Naval Actions and their effects

Submitted by C.J. Johnson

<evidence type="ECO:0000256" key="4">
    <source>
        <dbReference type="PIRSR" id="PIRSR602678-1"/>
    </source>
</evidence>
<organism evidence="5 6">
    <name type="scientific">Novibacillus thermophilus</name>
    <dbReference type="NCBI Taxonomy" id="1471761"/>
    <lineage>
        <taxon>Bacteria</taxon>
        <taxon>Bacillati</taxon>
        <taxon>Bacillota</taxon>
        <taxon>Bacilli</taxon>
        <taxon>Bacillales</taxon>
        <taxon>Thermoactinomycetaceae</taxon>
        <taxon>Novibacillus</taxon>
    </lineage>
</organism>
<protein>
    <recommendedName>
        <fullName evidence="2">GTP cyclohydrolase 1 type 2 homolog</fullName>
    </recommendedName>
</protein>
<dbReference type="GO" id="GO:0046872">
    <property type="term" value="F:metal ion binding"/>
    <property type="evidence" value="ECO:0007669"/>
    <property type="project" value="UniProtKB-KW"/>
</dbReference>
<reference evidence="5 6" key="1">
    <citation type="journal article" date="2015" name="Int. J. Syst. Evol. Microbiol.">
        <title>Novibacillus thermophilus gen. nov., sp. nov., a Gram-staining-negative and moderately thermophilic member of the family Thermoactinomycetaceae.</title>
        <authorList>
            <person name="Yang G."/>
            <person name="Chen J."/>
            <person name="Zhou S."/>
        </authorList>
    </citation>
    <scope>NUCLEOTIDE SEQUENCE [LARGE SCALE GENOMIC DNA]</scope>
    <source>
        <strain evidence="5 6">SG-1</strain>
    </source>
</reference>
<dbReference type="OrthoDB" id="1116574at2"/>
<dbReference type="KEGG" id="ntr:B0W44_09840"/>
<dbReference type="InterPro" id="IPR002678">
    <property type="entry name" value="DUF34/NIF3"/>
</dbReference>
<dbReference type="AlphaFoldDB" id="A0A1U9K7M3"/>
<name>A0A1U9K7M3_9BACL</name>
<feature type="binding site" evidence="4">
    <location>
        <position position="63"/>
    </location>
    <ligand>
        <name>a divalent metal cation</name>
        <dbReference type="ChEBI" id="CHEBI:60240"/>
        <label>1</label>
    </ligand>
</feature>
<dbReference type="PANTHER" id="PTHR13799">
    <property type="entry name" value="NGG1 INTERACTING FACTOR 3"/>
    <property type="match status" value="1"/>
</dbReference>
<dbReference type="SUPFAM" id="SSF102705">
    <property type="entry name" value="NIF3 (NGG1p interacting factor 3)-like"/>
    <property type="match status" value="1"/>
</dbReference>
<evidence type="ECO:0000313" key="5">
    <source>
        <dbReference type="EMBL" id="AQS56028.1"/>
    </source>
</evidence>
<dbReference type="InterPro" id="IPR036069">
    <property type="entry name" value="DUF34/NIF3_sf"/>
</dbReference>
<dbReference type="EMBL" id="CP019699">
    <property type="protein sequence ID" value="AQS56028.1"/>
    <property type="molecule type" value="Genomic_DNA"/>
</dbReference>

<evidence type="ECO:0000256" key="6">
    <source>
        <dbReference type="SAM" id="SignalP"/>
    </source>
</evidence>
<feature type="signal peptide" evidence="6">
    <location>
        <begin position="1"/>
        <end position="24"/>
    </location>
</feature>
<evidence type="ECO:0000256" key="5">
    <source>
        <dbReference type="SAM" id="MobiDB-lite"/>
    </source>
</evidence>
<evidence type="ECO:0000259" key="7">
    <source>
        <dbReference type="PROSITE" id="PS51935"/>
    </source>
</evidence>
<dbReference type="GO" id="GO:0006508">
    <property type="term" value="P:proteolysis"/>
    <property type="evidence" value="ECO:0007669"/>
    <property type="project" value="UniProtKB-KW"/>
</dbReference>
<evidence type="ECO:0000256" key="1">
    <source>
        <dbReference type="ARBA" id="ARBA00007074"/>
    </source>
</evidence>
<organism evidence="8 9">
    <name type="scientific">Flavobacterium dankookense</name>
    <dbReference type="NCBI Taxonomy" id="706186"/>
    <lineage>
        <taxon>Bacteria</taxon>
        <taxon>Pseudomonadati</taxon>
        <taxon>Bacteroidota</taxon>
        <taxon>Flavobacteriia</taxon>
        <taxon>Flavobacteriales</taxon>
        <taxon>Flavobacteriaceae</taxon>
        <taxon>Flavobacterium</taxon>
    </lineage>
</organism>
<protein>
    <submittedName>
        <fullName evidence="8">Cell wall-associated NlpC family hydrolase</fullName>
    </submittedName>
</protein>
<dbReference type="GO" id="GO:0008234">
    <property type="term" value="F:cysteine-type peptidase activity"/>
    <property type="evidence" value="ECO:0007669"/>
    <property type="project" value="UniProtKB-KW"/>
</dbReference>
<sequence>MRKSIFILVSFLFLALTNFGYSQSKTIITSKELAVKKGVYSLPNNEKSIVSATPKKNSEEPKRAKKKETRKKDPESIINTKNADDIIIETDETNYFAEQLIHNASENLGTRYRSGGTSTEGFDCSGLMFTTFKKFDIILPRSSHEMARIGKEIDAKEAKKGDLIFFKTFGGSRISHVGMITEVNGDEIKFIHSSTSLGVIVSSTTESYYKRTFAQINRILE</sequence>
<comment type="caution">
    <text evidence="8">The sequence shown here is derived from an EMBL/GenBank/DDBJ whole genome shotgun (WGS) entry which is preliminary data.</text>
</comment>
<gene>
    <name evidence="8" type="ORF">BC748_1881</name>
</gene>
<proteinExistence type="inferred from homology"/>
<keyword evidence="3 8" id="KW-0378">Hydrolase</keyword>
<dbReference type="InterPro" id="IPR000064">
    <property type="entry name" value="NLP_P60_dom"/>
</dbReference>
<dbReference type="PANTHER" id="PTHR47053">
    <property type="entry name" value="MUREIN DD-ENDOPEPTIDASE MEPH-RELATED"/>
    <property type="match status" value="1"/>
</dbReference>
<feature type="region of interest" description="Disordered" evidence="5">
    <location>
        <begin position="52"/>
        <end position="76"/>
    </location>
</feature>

The events of early May 1862 included several naval encounters. Historyofwar.org provides the following account of Union and Confederate naval actions in early May. “Fort Pillow was a Confederate fort on the Tennessee bank of the Mississippi River…After the fall of Island No. 10 (7 April 1862), Fort Pillow was the main barrier to Union capture of Memphis. After an army expedition against the fort was abandoned, the burden of capturing the position fell to the Western Flotilla, a collection of ironclads and gunboats created by Flag-Officer Andrew Foote…On 9 May, the flotilla was taken over by Flag-Officer Charles H. Davis. Davis inherited an ongoing attack on Fort Pillow…By early May, the Confederates were ready to strike back. The American Civil War saw a brief resurgence of the ram as a major element in naval warfare. Steam power had increased the speed and manoeuvrability of the warship and iron armour had greatly improved their durability. Naval gunnery briefly lagged behind. In these circumstances, the Confederates had produced the C.S.S. Virginia. Despite being better armed that her Union counterpart at Hampton Roads, the Virginia had also been designed to be a powerful ram… The Confederate defenders of the Mississippi had constructed their own fleet of rams. On 10 May, those rams launched a surprise attack on the Union fleet attacking Fort Pillow. The Union fleet’s response was not well coordinated. Two of their ironclads were badly damaged by ramming attacks, before the Confederate fleet retreated back into the shelter of Fort Pillow’s guns.” Meanwhile on the Virginia Peninsula, the Confederates had retreated on May 9, leaving the port at Norfolk to the Federal troops. This was the home base of C.S.S. Virginia, the Confederate ironclad. According to data at blueandgraytrail.com, “Without its base, the ironclad’s deep draught made the vessel unable to steam up the James to Richmond. Consequently, the Virginia was destroyed by its crew off Craney Island on May 11, 1862. “Still unconquered, we hauled down our drooping colors … and with mingled pride and grief gave her to the flames,” Chief Engineer Ashton Ramsay reflected. The door to the Confederate capital via the James River now lay open. A Union fleet, including the ironclads Galena and Monitor; slowly moved up the river to within seven miles of Richmond. On May 15, 1862, hastily constructed Confederate batteries perched atop Drewry’s Bluff repelled the Union naval advance. Obstructions limited the mobility of Federal vessels as plunging shot from Confederate cannons severely damaged the Galena.”